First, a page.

Meanwhile, some neo-Nazis were planning on killing Barack Obama and 100 other people, Sudanese rebels are killing Chinese oil workers, 3 guys opened fire at the University of Central Arkansas, the economy is blowing even worse, Radar Magazine is folding…again, a kid whose mom let him play with an Uzi at a gun expo shot himself in the head, and poor Jennifer Hudson’s family has another death to deal with.

Things are… not looking good. Again, maybe I just didn’t notice it before. But I dunno. Ah well, time to go do some non-world-helping freelance writing to make ends meet. Cheers.


And now, a happy poem:

The Second Coming
W.B. Yeats

Turning and turning in the widening gyre
The falcon cannot hear the falconer;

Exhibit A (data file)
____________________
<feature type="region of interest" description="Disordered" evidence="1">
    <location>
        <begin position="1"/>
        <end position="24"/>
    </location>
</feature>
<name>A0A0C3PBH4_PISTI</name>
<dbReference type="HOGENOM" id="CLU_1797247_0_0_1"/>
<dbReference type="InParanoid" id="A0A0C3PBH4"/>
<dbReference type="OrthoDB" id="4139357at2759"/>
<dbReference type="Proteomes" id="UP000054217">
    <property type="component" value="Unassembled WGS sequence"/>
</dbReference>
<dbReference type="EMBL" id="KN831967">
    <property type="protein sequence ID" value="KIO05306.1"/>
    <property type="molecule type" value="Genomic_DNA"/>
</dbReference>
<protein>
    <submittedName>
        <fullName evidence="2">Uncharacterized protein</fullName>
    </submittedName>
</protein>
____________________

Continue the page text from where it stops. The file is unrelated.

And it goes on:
Things fall apart; the centre cannot hold;
Mere anarchy is loosed upon the world,
The blood-dimmed tide is loosed, and everywhere
The ceremony of innocence is drowned;
The best lack all conviction, while the worst
Are full of passionate intensity.
Surely some revelation is at hand;
Surely the Second Coming is at hand.
The Second Coming! Hardly are those words out
When a vast image out of Spritus Mundi
Troubles my sight: somewhere in the sands of the desert.

A shape with lion body and the head of a man,
A gaze blank and pitiless as the sun,
Is moving its slow thighs, while all about it
Reel shadows of the indignant desert birds.
The darkness drops again; but now I know
That twenty centuries of stony sleep
were vexed to nightmare by a rocking cradle,
And what rough beast, its hour come round at last,
Slouches towards Bethlehem to be born?